Red meat is a staple of the American diet: By U.S. Department of Agriculture estimates, the average American adult ate 222 pounds of red meat and poultry in 2018. Data from the National Health and Nutrition Examination Survey suggest about 60% of meat eaten in the U.S. is red, with processed meats like bacon and sausage accounting for about a quarter of total meat consumption, according to a separate study published in June.

Eating less meat is a common dietary goal. The U.S. federal dietary guidelines recommend limiting weekly meat, poultry and egg intake to 26 ounces, noting that diets lower in meat are associated with better cardiovascular and overall health. The World Health Organization has also classified processed meat as a human carcinogen, with strong links to colorectal cancer, and recommends limiting intake.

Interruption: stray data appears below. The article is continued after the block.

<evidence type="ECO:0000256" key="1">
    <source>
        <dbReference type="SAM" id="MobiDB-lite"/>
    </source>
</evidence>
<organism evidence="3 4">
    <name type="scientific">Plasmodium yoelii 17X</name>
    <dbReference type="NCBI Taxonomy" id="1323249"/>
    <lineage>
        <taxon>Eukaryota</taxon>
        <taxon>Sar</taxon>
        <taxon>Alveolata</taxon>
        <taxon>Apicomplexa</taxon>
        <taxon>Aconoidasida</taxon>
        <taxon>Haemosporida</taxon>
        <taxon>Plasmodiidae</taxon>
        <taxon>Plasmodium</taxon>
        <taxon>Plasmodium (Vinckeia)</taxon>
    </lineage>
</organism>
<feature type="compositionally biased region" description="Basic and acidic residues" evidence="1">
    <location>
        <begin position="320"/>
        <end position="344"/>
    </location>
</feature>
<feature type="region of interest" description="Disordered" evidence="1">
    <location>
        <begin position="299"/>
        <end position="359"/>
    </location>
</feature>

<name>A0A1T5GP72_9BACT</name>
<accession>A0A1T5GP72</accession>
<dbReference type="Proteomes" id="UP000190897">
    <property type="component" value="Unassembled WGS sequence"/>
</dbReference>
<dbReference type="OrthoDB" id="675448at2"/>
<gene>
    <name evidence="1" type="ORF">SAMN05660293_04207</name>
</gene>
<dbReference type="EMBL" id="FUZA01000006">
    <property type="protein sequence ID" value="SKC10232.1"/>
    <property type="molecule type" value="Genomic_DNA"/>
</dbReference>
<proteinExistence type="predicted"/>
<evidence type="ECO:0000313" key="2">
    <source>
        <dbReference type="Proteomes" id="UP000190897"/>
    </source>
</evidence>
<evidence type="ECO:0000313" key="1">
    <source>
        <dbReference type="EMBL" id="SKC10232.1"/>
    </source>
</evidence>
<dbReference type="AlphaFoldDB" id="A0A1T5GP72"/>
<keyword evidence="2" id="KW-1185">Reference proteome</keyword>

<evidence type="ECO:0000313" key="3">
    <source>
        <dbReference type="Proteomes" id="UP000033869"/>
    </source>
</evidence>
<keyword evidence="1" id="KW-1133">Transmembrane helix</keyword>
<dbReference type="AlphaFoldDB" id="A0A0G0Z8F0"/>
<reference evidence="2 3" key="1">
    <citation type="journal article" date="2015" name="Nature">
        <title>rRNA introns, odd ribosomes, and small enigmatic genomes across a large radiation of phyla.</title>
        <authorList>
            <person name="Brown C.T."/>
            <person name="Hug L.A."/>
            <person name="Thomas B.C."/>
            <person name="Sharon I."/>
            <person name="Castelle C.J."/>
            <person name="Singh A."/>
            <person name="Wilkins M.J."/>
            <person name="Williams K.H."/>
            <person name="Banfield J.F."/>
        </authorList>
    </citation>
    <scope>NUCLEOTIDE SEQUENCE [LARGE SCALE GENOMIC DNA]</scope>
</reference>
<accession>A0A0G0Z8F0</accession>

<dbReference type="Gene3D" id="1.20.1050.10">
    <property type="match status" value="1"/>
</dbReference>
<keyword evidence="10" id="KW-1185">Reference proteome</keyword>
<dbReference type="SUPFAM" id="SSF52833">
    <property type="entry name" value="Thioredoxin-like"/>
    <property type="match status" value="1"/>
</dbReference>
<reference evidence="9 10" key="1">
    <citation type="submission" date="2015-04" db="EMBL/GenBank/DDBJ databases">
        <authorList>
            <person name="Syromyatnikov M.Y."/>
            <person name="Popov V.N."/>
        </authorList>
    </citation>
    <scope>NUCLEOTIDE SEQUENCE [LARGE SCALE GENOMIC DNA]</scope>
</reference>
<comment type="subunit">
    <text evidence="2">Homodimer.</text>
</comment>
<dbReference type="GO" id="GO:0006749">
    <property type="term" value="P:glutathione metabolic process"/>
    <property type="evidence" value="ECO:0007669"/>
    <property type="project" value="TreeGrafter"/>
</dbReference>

The new recommendations break with that conventional wisdom. They were compiled by a panel of 14 people—three of whom voted against the final recommendation—representing fields including research methodology, nutritional epidemiology, dietetics, family medicine and internal medicine. Conclusions were based on five different reviews of prior research on red and processed meat consumption, touching on both health outcomes and cultural preferences. To assess those studies, the team used a research approach that rates the certainty of existing evidence, giving more weight to things like randomized controlled trials—in which one study group carries out a certain behavior, while another acts as a control group—and less weight to observational studies, which use patterns in a dataset to find associations between a behavior and an outcome.